Consider this: In the US, over 15.7 million people have been arrested for cannabis offenses in the past decade, and some $47 billion has been spent on the war on drugs, all while over $10 billion in above-board revenue has been generated by the legal cannabis industry.
Marijuana arrests are rising in the US, even as more states legalize. There were 659,700 arrests for cannabis possession in 2017, according to F.B.I. figures—far outpacing arrests for violent crimes. To illustrate: more people were arrested over marijuana in 2016 than for murder, rape, aggravated assault, and robbery — combined, according to a study by the ACLU and Human Rights Watch.
“Imagine sitting in a cell for years, decades, or even for life, convicted of an activity that is no longer a crime, while thousands of other people build intergenerational wealth doing exactly the same thing.”
That is the situation faced by over 40,000 cannabis prisoners in the United States alone, according to the Last Prisoner Project—a nonprofit coalition of cannabis industry leaders, executives, and artists dedicated to bringing restorative justice to the industry.
The consequences of a conviction for even a minuscule amount of cannabis without a medical marijuana card or in a state where it remains illegal can irrevocably impact a person’s life. It can mean the inability to get a job, rent an apartment, or even limit your right to vote.
As we have written about before, since the beginning of marijuana prohibition, arrests have disproportionately affected Americans of color. Research shows that there’s a clear racial discrepancy in who is arrested for marijuana possession, and that discrepancy even exists in states that have legalized marijuana. Black and white Americans use marijuana at similar rates, but black people were 3.7 times more likely to be arrested than white Americans for marijuana possession in 2010—and up to 9 times more in some states. Young black men are disproportionately affected and punished by a faulty criminal justice system that can wreak havoc on their lives.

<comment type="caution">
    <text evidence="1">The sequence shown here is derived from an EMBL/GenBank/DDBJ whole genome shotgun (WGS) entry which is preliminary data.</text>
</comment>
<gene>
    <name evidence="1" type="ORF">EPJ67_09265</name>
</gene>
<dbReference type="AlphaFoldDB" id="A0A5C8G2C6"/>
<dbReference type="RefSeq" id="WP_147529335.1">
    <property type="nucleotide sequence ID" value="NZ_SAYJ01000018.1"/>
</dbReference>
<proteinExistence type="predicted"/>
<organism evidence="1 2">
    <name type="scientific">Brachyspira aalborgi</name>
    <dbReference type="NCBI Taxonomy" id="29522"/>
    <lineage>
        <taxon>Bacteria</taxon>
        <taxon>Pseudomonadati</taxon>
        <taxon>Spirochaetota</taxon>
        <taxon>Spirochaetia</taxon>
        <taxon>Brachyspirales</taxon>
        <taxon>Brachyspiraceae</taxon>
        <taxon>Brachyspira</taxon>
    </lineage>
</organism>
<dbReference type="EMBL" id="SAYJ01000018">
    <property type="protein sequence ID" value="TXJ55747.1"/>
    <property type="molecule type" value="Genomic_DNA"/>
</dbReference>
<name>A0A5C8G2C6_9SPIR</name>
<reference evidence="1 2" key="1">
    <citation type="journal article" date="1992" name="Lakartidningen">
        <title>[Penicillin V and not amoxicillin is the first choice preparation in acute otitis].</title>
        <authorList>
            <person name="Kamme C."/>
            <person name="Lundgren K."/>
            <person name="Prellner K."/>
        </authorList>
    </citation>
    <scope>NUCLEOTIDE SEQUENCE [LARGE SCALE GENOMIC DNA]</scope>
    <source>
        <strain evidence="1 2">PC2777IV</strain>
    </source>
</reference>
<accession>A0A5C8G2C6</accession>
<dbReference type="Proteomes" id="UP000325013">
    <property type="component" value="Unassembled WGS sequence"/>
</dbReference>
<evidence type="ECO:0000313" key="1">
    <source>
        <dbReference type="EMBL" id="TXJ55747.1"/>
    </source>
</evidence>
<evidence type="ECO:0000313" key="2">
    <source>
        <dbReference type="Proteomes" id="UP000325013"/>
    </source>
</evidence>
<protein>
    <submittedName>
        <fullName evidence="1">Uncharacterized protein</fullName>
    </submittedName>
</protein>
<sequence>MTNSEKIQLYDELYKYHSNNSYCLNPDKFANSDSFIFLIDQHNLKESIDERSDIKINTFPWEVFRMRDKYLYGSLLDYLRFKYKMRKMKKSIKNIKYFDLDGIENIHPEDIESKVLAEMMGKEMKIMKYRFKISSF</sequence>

Thankfully, non-profits like the Last Prisoner Project have taken a committed approach to intervention and advocacy to redress the historical injustice and continuing policy shortfalls. The group focuses on three key criminal justice reform initiatives: prisoner release, record clearing through clemency and expungement, and reentry programs. And while they focus on prisoner release, they point to data that shows that most released prisoners fail without the proper resources in place. As such, the group utilizes a reentry program to reduce rearrest and incarceration.
In addition, because of the barriers posed by a criminal record, the Last Prisoner Project works to clear the records of cannabis prisoners, given that those acts are now legal. Collectively their programming seeks to help cannabis prisoners become “fully free.”
Fortunately, the tide seems to be turning, slowly but surely. An increasing number of American voters—68 percent—support legalization, according to a 2018 Center for American Progress and GBA Strategies poll. And amazingly, over 73 percent of American voters support the automatic sealing of marijuana offenses.
Although the efforts of activists are notable, we still have some ways to go. We all look forward to a day when cannabis law is logical, fair, and aligned with public sentiment.
Want to know more? Organizations like The Last Prisoner Project, Human Rights Watch, and the American Civil Liberties Union always need your support.
Christina Rock is a Cape Town-based writer and photographer. Reach out here.
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